- Legal Notices
- Subscription Rates
- Photo Gallery
- Hall of Fame
By David Knopf/Richmond News
Two of the three suspects in the 2012 Michelle Rheuport death maintained their not-guilty pleas Jan. 10 before a new judge, who set a Feb. 27 court date to hear motions in Carroll County.
Clay County Circuit Judge Larry Harman agreed to a change of venue for Brandon Simpson, a Richmond resident and former state-wrestling champ who is charged with murder in the first degree, as well as two lesser felonies and a misdemeanor.
Waving several copies of a newspaper, Simpson attorney Stanley Thompson said that local coverage of Rheuport’s May 2012 strangulation death had tainted his client’s chance for a fair trial.
“The problem is I have publicity in Ray County (The Richmond News) and I have publicity in Clay County (Excelsior Springs Standard),” Thompson said.
Harman said he had no problem with changing the venue.
“I don’t really care where we try it,” said Harman, who heard last week’s arguments in Ray County.
“We are more than happy to go to Carroll County with you as judge,” said Thompson, a former prosecutor who is based in Richmond. “We want to go away from where the publicity is.”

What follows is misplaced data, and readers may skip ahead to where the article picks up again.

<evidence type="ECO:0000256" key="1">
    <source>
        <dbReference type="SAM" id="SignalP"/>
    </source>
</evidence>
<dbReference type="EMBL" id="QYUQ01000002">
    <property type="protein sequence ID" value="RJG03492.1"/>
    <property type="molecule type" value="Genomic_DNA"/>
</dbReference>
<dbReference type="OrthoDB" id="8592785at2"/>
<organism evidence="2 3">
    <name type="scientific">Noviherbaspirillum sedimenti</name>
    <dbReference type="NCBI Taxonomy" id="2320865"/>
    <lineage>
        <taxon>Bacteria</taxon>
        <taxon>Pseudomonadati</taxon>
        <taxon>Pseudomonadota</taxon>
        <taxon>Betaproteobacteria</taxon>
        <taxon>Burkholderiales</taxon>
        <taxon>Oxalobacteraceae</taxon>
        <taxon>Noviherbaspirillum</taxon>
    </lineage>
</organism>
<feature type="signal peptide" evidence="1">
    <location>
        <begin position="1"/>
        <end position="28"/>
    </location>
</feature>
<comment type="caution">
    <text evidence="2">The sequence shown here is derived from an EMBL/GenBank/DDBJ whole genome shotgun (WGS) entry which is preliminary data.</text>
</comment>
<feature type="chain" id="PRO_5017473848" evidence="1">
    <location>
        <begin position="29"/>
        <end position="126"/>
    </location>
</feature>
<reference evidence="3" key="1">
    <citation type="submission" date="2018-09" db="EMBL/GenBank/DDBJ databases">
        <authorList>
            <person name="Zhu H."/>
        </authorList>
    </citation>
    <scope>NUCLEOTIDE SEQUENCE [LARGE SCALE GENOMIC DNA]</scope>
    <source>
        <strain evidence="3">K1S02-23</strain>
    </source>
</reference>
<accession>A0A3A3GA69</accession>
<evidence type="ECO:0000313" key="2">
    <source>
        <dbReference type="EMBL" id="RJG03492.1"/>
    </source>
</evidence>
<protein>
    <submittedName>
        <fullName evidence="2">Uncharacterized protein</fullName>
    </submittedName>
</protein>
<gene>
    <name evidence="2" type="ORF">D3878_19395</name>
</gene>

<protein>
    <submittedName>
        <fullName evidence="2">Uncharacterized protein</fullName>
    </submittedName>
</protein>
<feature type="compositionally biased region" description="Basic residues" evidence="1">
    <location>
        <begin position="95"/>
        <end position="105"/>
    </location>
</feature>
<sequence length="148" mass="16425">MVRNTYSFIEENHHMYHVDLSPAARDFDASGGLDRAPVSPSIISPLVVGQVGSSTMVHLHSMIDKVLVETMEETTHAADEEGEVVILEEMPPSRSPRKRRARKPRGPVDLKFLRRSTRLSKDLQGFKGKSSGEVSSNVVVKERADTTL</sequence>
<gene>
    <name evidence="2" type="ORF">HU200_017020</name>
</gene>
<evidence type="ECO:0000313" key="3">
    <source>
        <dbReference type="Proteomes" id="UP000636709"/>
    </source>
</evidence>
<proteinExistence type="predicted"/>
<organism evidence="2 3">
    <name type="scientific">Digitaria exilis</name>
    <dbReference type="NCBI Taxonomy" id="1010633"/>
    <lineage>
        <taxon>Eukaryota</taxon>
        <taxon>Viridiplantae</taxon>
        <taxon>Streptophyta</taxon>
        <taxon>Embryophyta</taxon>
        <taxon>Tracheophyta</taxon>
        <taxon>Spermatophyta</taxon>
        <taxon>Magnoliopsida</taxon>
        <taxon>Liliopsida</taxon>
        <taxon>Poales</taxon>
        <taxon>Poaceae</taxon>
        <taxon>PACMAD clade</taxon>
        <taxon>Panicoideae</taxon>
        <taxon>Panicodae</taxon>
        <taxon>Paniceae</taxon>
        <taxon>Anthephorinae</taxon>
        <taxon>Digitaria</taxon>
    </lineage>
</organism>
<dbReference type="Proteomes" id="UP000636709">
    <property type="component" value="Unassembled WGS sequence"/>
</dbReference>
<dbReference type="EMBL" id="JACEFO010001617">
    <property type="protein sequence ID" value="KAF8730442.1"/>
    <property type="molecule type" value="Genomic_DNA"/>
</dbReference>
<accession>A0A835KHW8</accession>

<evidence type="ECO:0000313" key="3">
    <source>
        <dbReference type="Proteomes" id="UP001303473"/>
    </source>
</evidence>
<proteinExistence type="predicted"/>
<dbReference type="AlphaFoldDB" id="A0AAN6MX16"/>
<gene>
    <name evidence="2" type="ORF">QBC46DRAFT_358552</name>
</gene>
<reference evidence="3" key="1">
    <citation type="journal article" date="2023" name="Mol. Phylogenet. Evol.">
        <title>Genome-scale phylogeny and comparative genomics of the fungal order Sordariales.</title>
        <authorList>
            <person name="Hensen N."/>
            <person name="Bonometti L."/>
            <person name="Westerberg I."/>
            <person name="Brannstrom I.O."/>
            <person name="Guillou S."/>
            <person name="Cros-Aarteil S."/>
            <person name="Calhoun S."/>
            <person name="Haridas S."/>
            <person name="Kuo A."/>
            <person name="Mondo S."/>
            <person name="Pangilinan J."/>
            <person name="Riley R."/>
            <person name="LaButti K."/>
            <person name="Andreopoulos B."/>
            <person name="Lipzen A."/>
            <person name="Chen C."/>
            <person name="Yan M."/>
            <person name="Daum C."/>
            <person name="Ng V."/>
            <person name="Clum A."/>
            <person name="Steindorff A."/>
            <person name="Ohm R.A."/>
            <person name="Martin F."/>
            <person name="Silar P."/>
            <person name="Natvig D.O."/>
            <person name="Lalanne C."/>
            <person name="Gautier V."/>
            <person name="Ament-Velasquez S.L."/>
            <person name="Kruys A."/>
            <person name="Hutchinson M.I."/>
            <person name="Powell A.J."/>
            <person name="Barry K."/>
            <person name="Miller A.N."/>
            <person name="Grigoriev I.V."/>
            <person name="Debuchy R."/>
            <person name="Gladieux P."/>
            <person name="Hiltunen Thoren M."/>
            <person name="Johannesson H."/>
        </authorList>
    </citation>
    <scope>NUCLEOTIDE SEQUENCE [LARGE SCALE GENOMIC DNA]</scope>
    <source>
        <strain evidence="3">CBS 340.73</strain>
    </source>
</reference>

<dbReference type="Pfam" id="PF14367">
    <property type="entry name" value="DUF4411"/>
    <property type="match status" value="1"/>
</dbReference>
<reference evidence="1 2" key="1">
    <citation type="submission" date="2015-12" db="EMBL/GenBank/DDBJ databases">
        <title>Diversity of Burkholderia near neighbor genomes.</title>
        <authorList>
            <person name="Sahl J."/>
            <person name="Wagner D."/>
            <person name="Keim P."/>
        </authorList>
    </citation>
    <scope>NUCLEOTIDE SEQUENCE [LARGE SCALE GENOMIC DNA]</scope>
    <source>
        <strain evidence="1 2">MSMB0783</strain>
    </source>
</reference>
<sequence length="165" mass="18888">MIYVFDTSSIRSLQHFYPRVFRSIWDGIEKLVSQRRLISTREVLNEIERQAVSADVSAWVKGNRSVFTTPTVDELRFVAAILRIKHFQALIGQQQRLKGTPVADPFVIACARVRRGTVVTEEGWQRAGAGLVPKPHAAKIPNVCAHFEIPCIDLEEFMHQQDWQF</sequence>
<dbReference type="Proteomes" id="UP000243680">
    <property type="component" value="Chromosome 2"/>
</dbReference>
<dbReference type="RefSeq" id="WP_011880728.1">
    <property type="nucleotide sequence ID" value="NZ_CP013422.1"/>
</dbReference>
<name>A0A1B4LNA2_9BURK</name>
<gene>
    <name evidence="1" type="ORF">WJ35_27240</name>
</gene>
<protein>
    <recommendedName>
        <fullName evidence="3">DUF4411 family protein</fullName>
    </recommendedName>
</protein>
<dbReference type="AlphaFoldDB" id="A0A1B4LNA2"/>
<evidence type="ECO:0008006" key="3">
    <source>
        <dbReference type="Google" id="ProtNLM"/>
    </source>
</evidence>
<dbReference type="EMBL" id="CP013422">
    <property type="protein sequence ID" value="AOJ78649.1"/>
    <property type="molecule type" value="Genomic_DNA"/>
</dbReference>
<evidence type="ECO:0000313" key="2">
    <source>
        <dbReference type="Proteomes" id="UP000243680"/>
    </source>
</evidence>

However, Rheuport’s death and subsequent court developments have also been reported by KMZU, a Carrolton radio station, which had a reporter in the courtroom last week.
Thompson waived a reading of the charges against his client and maintained Simpson’s not-guilty plea.
He remains in custody in Ray County on a $1 million bond.
During last week’s court proceedings, Thompson and Ray County Prosecutor Danielle Rogers couldn’t agree on what evidence was currently available or could be shared with the defense. Thompson said he had requested but not received a forensics report and cell phone logs related to his client’s defense.
“Until I get those, I can’t proceed,” he told Harman. “It’s been nine months, and surely we should have those by now.”
Rogers said the prosecution was still waiting for test results from the highway patrol.
“We are not in receipt of any of the DNA samples we submitted to the highway patrol lab,” she said. “Until we have those, I’m not ready to predict a date that we’ll be prepared.”
Harman said his calendar was so booked that the case wasn’t likely to reach the trial stage until August at the earliest. With the agreement of both the defense and prosecution, he set a tentative Aug. 26 start date for a five-day jury trial in Carroll County.
At 1 p.m. Feb. 27, Harman said he’d hear motions, also in Carroll, including a Thompson motion to suppress evidence.
The judge said one priority would be to ensure that Simpson receives a speedy trial.
“It’s a felony case, and we need to move,” he said. “I didn’t realize the case was 9 months old. I’ve only had it since September.”